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Old 10-03-2017, 03:52 PM   #8
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Ports available on the Yeti 1000

There are a number ports on the Yeti 1000. Following this string, I can see multiple ways of utilizing the equipment.

Guess I'm just trying to figure out the easier, more convenient and safer ways. See Photos.

I WILL be replacing the Atkinson controller with a MPPT controller and a different SOC display.

I'm still thinking about replacing the Tripp-Lite inverter/charger - but that comes later.
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Old 10-03-2017, 04:52 PM   #9
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I just happened to see this thread in the Portal list, so I don't have much to truly add...but I wonder about usefulness of the Yeti and similar products. In looking at your photo for the "input" and "output", the red/black connectors appear to be just be Andersen Powerpole connectors. If those are what they install on the solar panel then you can actually buy those connectors pretty easily those look like the PP30 connectors, YMMV:

https://powerwerx.com/anderson-power...-sb-connectors

In the second photo, the small recessed blue connector looks like an EC5 connector. Both are used in the radio control hobby industry, as are a handful of others. The EC5 is rated for 125 amps, the Powerpole varies with model.
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Old 10-03-2017, 04:56 PM   #10
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For what its worth as a point of comparison, the Goal Zero Yeti 1000 offers 98.5Ah of capacity weighs 40# and MSRP is $1300. A BattleBorn 100Ah pack is $899 and weighs 29#. If you don't need all the fancy whizbang features of a Yeti thats pretty expensive.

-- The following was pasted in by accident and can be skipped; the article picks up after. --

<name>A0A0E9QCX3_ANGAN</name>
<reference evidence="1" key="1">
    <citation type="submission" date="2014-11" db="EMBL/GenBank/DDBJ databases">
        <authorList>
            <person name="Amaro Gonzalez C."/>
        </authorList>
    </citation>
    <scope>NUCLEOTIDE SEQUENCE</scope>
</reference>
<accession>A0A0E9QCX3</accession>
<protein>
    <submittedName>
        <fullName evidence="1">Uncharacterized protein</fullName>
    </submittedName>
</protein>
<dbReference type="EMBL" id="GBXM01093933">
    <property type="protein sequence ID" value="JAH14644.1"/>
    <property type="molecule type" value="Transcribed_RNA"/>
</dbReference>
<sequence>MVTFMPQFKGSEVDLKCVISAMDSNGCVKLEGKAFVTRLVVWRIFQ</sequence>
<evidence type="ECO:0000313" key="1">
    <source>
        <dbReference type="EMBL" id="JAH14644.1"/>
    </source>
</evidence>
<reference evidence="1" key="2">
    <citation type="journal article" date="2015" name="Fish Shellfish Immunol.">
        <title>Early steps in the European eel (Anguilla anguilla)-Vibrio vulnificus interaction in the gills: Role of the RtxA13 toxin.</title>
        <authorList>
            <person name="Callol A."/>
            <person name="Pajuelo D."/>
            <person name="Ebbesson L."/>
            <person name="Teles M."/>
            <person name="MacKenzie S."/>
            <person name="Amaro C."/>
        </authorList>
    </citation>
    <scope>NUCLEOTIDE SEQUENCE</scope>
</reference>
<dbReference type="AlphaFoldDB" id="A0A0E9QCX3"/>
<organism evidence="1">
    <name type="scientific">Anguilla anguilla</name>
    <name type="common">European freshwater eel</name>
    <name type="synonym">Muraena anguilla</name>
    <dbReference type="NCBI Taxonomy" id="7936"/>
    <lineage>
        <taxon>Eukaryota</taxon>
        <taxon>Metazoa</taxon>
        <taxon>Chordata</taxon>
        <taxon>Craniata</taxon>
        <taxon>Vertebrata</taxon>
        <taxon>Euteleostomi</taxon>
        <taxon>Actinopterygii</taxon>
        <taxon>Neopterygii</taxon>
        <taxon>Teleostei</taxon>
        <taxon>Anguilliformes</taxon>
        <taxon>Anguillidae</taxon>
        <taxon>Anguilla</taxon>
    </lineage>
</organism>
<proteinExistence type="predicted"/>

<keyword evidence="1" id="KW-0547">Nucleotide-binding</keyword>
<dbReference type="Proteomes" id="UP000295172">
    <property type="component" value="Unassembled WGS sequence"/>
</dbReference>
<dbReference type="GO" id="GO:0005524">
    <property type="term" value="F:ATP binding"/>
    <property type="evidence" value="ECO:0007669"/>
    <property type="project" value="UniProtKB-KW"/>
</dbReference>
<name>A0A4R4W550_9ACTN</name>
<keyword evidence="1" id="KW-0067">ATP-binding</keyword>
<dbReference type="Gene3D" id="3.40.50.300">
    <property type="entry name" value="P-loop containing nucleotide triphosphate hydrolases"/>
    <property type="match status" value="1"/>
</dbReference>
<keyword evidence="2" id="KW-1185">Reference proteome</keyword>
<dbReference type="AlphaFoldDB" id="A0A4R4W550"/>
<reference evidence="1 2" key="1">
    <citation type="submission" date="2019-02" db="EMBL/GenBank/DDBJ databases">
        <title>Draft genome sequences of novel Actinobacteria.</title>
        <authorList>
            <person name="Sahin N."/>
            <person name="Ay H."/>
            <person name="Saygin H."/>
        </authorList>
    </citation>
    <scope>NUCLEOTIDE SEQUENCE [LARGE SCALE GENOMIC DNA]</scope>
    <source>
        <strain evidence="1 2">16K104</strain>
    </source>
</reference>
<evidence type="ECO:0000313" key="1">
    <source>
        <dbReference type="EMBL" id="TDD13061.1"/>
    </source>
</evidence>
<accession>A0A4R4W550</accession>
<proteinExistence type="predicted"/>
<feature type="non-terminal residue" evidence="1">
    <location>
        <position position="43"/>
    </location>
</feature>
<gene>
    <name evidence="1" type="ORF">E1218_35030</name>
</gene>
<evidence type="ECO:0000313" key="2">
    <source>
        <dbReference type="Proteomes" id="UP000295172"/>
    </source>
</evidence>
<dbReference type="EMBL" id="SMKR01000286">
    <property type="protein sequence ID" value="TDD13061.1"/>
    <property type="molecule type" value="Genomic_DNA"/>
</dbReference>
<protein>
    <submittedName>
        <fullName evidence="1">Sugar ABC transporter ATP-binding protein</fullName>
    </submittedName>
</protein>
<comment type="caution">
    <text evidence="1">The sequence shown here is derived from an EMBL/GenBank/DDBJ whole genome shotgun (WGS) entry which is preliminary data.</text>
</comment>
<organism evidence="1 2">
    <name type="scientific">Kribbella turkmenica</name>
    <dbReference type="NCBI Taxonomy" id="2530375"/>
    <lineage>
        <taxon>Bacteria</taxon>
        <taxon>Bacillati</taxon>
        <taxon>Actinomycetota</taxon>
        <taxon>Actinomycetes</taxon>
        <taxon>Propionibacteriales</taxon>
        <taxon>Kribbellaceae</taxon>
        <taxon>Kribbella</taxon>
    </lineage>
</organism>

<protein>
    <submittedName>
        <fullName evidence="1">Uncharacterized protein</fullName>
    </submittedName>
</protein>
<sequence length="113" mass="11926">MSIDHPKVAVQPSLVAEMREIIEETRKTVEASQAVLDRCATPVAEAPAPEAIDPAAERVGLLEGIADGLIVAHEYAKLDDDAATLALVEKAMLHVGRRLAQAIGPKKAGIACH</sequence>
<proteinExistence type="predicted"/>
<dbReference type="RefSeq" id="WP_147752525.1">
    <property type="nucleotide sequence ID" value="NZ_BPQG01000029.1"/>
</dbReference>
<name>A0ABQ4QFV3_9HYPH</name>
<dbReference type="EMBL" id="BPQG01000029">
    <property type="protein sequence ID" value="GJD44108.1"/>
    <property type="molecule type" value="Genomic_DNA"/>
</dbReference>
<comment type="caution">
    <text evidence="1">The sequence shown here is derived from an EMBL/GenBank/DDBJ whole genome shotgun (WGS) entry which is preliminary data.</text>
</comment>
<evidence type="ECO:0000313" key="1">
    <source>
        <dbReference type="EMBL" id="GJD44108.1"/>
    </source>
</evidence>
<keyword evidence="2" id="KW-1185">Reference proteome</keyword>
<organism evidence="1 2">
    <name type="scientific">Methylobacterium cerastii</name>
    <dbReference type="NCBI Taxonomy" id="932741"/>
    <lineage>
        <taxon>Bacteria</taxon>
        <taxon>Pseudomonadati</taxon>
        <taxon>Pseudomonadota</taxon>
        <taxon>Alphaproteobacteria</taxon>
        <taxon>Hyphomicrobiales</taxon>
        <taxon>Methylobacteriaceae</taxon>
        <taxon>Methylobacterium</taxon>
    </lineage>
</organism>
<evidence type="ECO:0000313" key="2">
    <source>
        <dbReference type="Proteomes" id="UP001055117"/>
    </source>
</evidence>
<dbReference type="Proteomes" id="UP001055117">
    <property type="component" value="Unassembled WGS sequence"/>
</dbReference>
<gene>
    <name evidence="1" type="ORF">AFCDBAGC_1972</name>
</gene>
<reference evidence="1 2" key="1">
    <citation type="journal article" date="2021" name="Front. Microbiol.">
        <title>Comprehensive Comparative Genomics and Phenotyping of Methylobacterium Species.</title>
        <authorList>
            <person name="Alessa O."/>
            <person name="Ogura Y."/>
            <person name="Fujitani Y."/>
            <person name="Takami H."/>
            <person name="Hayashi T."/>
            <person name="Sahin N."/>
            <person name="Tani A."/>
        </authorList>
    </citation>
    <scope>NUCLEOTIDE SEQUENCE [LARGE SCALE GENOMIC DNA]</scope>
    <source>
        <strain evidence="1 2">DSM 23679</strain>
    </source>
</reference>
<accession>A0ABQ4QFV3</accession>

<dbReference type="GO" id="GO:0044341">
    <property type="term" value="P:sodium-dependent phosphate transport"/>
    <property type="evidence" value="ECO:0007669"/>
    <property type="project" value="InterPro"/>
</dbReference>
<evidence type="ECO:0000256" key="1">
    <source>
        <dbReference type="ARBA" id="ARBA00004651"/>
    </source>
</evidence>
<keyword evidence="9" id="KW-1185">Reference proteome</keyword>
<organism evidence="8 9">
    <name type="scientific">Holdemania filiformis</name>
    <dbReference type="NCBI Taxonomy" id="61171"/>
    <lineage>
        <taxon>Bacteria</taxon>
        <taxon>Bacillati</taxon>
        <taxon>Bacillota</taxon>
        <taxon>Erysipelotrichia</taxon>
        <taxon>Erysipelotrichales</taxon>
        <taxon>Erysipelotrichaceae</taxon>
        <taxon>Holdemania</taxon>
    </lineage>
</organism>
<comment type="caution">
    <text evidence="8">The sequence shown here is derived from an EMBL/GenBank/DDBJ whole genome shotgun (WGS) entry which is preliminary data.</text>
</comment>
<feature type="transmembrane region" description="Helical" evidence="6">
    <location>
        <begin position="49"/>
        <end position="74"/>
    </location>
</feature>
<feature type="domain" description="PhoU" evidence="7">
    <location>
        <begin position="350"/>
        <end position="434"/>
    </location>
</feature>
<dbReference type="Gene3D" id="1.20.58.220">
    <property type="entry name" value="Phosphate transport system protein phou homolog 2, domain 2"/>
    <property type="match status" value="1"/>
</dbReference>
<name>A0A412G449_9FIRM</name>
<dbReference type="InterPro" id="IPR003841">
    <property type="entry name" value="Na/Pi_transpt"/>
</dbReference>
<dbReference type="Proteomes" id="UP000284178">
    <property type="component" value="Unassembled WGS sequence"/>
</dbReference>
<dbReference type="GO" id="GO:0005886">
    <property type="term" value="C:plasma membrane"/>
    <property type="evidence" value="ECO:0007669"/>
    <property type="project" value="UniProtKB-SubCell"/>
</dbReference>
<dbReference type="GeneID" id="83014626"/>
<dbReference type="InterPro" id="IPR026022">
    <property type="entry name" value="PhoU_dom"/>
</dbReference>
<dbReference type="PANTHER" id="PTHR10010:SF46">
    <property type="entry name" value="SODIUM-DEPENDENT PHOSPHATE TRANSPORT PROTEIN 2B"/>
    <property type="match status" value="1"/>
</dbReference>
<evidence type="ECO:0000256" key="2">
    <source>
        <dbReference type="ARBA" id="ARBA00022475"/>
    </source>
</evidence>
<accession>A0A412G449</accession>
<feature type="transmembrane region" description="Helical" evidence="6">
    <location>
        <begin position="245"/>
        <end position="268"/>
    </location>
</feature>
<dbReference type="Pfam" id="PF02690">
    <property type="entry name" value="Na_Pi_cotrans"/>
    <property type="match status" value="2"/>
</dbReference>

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Old 10-03-2017, 06:45 PM   #11
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For what its worth as a point of comparison, the Goal Zero Yeti 1000 offers 98.5Ah of capacity weighs 40# and MSRP is $1300. A BattleBorn 100Ah pack is $899 and weighs 29#. If you don't need all the fancy whizbang features of a Yeti thats pretty expensive.
Costco had the Yeti's for a while, and maybe still do, for $1,000. Most folks who have them seem to have gotten them there. For that price, the combination of just under 100Ah of lithium battery plus a pure sine wave inverter is actually a good deal. A decent 1500W pure sine inverter will run $500+ by itself.....
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Old 10-05-2017, 01:40 AM   #12
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Costco had the Yeti's for a while, and maybe still do, for $1,000. Most folks who have them seem to have gotten them there. For that price, the combination of just under 100Ah of lithium battery plus a pure sine wave inverter is actually a good deal. A decent 1500W pure sine inverter will run $500+ by itself.....

Indeed, as of past weekend Costco in So. Cal still have the Yetis in stock for $1000. In REI they are $1300. I picked one up but was also wondering what / how AI owners intend to use them. I had planned to just use it for small appliances when my house batteries arenít sufficient.